1: Miller, SS
2: Seager, 3B
3: Cano, 2B
4: Cruz, DH
5: Smith, RF
6: Jackson, CF
7: Ackley, LF
8: Morrison, 1B
9: Zunino, C
SP: Montgomery

That’s a strongly left-handed line-up against a pitcher in Tanaka who’s run reverse splits thanks to his splitter. It’s not BABIP luck or HR/FB – lefties have a ground ball rate of over 54% against Tanaka in his career, while righties are at just under 40%.

Speaking of Roenis Elias, he’ll start tonight’s game at Cheney Stadium against Chris Stratton and Sacramento. Fireworks night, perfect temps…head to Tacoma. The R’s lost the first game of this series last night by a score of 11-3.

Jackson’s Edwin Diaz starts tonight in Mobile. The Generals have gone 1-1 in the series with the Shuckers, winning the first behind homers from DJ Peterson and Tyler Marlette, but losing last night 8-3 thanks in part to an inside-the-park-HR from former General Jack Reinheimer. Reliever Paul Fry, who’d been so good with Bakersfield, is now in Jackson.

Bakersfield lost the first two games of its series with Modesto by a combined score of 20-6. Dan Altavilla tries to stop the bleeding tonight.

Clinton lost the first game of their series with Kane County, and then yesterday’s game was postponed. They’re playing two today, with Lukas Schiraldi and Osmer Morales starting for the L-Kings.

Everett’s dropped two straight to Vancouver, both by the same score: 5-4. Lane Ratliff looks to stop the losing streak tonight in Everett. There was a lot of chatter on Wednesday when Alex Jackson was pulled from the game midway through, and then was held out of yesterday’s game. There was no apparent injury, and well, it’s trade season, but in the end, Jackson’s not going anywhere. He picked up a hand injury on a swing in Wednesday’s game, and that kept him out yesterday. He’s not on the DL yet, and may play tonight.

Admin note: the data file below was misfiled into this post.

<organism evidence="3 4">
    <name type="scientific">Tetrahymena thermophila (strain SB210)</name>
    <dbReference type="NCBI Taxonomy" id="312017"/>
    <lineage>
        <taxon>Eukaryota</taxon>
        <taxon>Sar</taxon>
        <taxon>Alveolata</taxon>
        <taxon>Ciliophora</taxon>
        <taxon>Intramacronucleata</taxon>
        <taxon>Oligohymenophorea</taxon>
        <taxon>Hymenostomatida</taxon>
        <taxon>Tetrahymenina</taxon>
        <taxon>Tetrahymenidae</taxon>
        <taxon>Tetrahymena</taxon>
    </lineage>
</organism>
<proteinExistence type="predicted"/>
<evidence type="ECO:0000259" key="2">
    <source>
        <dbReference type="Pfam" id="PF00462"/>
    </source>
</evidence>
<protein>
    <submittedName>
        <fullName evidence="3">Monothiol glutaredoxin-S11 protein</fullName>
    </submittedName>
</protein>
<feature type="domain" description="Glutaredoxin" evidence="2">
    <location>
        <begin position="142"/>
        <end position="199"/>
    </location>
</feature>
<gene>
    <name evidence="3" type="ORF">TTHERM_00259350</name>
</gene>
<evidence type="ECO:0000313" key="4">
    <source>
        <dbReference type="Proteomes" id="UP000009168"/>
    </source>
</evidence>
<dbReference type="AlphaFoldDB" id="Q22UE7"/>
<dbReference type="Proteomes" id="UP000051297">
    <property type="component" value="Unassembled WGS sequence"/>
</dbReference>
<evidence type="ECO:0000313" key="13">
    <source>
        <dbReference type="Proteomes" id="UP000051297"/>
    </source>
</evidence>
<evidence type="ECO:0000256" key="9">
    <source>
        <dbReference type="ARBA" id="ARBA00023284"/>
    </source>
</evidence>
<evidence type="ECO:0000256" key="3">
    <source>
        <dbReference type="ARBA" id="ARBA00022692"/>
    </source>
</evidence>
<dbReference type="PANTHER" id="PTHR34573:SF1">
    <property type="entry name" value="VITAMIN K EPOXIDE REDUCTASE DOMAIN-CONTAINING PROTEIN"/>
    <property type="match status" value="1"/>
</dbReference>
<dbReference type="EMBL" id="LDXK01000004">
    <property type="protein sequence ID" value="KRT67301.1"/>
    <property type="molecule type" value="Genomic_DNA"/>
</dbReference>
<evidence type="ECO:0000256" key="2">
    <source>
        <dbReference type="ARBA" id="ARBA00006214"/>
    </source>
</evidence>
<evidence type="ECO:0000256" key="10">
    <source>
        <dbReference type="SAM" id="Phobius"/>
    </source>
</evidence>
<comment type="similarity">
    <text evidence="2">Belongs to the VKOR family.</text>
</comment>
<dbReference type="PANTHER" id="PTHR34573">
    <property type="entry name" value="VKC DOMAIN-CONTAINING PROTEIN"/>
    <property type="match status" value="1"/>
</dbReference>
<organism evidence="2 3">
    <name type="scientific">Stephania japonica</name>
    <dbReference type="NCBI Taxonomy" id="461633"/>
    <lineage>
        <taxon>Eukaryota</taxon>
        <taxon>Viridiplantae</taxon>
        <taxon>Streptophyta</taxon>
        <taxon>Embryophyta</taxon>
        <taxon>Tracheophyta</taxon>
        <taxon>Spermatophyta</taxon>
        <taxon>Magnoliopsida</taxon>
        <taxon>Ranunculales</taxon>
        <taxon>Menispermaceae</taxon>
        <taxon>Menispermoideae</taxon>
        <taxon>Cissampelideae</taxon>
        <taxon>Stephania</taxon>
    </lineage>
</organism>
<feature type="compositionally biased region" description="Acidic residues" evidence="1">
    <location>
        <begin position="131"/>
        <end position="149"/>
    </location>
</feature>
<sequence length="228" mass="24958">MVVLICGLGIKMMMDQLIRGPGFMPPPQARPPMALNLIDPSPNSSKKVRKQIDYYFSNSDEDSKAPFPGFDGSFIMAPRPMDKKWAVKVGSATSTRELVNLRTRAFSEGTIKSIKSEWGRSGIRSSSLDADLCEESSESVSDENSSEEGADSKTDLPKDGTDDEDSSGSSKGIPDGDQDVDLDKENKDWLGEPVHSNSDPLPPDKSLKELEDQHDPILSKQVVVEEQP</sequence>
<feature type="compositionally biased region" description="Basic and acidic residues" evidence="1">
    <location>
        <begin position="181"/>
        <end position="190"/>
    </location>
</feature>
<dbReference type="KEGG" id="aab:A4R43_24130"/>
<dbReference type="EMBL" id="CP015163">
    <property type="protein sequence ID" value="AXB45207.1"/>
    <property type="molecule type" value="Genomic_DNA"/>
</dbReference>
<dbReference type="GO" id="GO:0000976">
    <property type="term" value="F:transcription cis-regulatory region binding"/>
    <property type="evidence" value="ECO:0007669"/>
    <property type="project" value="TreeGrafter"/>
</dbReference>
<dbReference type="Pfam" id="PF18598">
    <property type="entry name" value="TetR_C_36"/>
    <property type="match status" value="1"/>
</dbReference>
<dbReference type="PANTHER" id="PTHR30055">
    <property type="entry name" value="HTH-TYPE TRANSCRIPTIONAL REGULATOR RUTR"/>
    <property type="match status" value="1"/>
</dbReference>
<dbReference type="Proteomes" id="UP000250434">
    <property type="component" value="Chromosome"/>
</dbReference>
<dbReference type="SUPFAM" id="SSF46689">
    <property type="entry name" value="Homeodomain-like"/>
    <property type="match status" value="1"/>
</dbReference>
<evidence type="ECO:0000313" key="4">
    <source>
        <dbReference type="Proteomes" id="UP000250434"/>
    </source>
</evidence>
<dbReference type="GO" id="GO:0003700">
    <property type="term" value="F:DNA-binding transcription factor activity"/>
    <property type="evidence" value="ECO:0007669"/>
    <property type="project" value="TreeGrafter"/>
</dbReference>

7 Responses to “The Second Half Begins – Game 90, Mariners at Yankees”

  1. Westside guy on July 17th, 2015 3:09 pm

    Wasn’t the rumor that the Mariners were acquiring a backup catcher? That’s been part of the issue, in my mind – the team refuses to take Zunino out of the starting role. The only way they can really justify that is by having backup catchers even worse than he is, and that doesn’t help the team in any way.